The latest Job Openings and Labor Turnover Survey from the Bureau of Labor Statistics shows the total number of job openings in the economy rose to 9.209 million in May, up from 9.139 million in April. The number of open positions in the private sector increased to 8.305 million in May, up from 8.263 million in April. Both measures are at new highs (see first chart).
The total job openings rate, openings divided by the sum of jobs plus openings, held at a record 6.0 percent in May while the private-sector job-openings rate remained at a record 6.3 percent (see first chart).
Four industry categories have more than 1.4 million openings each: education and health care (1.646 million), trade, transportation, and utilities (1.638 million), professional and business services (1.491 million), and leisure and hospitality (1.415 million; see second chart).
The highest openings rates were in leisure and hospitality (9.0 percent), professional and business services (6.7 percent), education and health care (6.5 percent), manufacturing (6.2 percent), and trade, transportation, and utilities (5.7 percent; see third chart).
The rise in private job openings was a function of hires, separations and changing labor requirements. Private hires in May totaled 5.619 million versus 5.661 million in April. At the same time, the number of private-sector separations fell to 5.035 million in May, down from April’s 5.478 million. Within separations, private quits were 3.438 million (versus 3.810 million in April) and layoffs were 1.299 million, down from 1.365 million in the prior month.
The total separations rate fell to 3.7 percent from 4.0 percent in the prior month with the private sector experiencing a rate of 4.1 percent, off 0.4 percentage points from 4.5 percent in April.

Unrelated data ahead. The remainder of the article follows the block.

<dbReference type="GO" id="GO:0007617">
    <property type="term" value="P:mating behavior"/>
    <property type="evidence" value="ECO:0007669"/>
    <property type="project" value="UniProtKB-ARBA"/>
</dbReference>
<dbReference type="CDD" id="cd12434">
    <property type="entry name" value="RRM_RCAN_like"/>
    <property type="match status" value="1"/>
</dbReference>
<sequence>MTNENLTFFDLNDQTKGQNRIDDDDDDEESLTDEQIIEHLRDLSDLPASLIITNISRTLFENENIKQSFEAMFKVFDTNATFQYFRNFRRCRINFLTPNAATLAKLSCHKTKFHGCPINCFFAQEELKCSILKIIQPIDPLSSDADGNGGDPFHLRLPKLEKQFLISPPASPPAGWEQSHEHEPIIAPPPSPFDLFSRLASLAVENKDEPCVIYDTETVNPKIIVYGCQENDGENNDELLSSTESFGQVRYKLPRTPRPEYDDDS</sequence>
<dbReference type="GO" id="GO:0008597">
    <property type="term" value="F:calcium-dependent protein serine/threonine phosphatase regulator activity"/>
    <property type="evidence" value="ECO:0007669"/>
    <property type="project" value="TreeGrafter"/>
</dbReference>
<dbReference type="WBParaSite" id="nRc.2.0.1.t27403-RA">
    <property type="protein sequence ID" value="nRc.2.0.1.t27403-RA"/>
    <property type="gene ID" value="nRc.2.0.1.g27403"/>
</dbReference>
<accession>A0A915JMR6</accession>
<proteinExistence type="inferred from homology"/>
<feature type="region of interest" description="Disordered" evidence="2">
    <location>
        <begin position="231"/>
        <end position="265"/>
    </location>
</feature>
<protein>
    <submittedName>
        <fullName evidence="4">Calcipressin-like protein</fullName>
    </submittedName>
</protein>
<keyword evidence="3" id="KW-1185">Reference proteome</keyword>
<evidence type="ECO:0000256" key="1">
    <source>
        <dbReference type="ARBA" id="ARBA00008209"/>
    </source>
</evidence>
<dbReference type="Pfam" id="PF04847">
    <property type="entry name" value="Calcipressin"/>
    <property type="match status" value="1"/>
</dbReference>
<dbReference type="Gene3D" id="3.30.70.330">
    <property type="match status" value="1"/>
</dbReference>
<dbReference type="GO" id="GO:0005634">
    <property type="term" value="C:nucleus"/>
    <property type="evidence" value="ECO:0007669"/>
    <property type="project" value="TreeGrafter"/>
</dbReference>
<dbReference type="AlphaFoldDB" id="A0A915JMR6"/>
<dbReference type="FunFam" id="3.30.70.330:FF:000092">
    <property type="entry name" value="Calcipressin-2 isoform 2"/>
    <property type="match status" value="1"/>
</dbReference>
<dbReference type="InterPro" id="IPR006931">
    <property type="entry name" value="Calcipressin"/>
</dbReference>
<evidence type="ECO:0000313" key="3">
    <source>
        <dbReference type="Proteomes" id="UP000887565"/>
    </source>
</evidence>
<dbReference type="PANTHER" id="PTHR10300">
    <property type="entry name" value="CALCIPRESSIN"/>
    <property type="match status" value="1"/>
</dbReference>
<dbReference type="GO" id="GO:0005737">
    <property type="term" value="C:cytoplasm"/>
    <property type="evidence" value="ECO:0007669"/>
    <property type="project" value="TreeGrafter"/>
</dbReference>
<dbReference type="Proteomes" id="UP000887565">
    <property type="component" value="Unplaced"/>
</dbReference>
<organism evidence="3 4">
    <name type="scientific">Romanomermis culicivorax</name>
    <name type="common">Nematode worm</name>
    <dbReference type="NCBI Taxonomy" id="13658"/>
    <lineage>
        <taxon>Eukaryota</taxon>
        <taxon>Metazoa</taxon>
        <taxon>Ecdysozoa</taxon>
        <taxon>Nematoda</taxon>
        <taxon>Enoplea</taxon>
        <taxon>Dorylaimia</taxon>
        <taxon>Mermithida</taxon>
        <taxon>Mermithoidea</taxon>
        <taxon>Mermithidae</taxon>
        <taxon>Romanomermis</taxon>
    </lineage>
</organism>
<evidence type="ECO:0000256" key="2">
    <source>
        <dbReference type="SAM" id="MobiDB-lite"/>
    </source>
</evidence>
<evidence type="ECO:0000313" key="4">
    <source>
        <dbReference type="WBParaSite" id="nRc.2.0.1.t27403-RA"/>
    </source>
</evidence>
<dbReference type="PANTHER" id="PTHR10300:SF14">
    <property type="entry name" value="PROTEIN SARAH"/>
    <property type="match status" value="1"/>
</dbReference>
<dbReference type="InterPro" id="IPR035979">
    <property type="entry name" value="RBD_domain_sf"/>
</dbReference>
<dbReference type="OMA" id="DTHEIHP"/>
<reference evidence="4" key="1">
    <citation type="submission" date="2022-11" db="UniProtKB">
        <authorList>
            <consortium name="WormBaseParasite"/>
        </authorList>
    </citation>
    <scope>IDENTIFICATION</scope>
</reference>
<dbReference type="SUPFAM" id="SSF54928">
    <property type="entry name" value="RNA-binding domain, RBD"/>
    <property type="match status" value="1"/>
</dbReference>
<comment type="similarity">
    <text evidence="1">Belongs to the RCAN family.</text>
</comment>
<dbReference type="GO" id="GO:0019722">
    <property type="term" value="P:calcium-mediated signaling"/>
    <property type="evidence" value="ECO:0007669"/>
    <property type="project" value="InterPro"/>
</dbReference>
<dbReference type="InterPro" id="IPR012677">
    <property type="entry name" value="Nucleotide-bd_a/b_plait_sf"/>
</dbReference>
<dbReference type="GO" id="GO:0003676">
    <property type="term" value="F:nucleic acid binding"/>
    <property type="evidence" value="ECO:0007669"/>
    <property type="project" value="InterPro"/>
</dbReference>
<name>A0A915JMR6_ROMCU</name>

From the worker perspective, labor market conditions remained tight in May. The number of openings per job seeker (unemployed plus those not in the labor force but who want a job) fell slightly to 0.596 in May, down from 0.605 in April, but well above the April 2020 low of 0.156. This measure has risen sharply over the last few months and is now closing in on the record high of 0.721 in October 2019 (see fourth chart).
Overall, the data relating to the labor market continue to suggest a tight, robust labor market including June’s jobs report which showed a net increase of 850,000 payroll jobs, and the continued decline in the number of weekly initial claims for unemployment benefits. The conclusions are confirmed by private-sector business surveys which show businesses struggling to find and retain qualified workers.
However, at the same time, the unemployment rate is still elevated at 5.9 percent (versus 3.5 percent before the pandemic) while the broader underemployment rate (U-6 rate) was 9.8 percent for June (versus 6.8 percent in December 2019). Part of the discrepancy is related to the participation rate (employed plus unemployed looking for work as a percentage of the labor force) which was 61.6 percent for June, well below the 63.4 percent prior to the pandemic. The labor force has shrunk by about 3.5 million people since January 2020.